Collier's cortege: Goodbye to one of their own
How do you measure a man's respect among his peers? In John W. Collier's case, that's an easy task. When the owner of Collier Towing Service died suddenly last week, the brotherhood of tow truck drivers lined up to make sure he had a proper procession to his final resting place.
On Friday, March 12, they met at the Collier shop to drive, 15 strong, down West Main Street to Emmet and up U.S. 29 to Greene County for the funeral.
"It almost brought tears to my eyes," says one observer of the wreckers and their police escort. "It was very moving."
"He had everything a man wanted in life," says Dale Barbour, whom Collier hired 10 years ago even though there was no position open.
George Jones recalls many a tow from Collier, followed by hours of talk in the shop. "He didn't charge me storage because he had a heart," he says. Charlottesville Wrecker's Larry Sipe's favorite memory of Collier is shared bologna and onion sandwiches.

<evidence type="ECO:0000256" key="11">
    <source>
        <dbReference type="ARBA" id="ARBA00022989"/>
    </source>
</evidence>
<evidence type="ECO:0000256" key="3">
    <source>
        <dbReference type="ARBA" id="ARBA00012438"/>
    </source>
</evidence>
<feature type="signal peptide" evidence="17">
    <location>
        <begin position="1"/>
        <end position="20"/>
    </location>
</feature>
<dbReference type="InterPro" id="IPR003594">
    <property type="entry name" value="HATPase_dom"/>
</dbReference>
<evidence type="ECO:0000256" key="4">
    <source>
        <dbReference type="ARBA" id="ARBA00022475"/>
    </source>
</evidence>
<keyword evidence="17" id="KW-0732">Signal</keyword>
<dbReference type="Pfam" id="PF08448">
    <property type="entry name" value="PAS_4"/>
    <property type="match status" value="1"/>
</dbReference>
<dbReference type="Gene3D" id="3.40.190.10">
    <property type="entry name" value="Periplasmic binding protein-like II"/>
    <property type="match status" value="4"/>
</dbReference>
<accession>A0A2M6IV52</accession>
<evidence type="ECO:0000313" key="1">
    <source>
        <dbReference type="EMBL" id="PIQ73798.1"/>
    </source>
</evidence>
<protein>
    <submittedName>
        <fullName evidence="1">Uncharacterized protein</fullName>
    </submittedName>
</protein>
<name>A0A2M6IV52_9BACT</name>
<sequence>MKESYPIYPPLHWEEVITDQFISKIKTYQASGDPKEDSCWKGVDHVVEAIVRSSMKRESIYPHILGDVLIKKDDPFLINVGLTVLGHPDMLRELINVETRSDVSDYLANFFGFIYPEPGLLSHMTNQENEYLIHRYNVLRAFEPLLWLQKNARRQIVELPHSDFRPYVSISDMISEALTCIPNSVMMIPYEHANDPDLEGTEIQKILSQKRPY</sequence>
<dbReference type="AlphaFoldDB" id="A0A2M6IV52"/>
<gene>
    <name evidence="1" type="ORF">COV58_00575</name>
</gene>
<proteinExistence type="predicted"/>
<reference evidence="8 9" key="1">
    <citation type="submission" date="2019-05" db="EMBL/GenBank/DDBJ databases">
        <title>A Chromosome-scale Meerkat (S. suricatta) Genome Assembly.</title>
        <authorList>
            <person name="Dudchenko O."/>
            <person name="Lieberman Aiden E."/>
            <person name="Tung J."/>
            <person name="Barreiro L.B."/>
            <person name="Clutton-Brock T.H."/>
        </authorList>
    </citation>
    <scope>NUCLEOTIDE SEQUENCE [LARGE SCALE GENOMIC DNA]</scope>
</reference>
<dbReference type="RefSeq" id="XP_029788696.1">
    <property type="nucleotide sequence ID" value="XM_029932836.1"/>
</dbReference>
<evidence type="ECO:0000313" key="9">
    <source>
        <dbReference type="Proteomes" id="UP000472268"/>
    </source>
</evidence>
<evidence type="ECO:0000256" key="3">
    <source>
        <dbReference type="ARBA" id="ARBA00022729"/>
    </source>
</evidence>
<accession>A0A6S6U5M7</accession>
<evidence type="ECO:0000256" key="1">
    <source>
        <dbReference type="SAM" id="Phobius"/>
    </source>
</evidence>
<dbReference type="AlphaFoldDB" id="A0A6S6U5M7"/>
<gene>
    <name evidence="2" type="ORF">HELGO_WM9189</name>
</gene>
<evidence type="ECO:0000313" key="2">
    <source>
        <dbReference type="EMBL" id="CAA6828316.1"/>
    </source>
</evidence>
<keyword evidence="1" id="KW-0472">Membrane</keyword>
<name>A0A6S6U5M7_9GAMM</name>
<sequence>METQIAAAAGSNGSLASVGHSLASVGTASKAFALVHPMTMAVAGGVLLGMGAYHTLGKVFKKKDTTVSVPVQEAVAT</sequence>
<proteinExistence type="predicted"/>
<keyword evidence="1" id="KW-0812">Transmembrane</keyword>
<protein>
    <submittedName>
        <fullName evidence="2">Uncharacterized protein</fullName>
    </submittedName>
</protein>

Mighty Tow's Steve Thompson once crushed his hand servicing a car. At Martha Jefferson Hospital, he saw Collier jumping a car battery. Collier left the customer mid-jump to escort Thompson into the hospital. "I didn't even work for him," says Thompson.
Friends says Collier died March 8 of a heart attack after collapsing on his home's porch at age 65. He left behind his wife and three children.
Wayne Hayslett with Taylor's Wrecking was asked to lead the procession. At 11:40am, a police motorcycle escort was in place, and Hayslett signaled the drivers it was time to go.
The procession read like a who's who of local rigs: Mighty Tow, Albemarle Towing, Charlottesville Wrecker Service, Drumheller, Lethal, and Taylor's pulled onto West Main to join the six Collier trucks heading north.
On the drive up to Greene, perhaps they mused upon Collier's favorite saying: "Look up and go bravely on."
In honor of John Collier
PHOTO BY JEN FARIELLO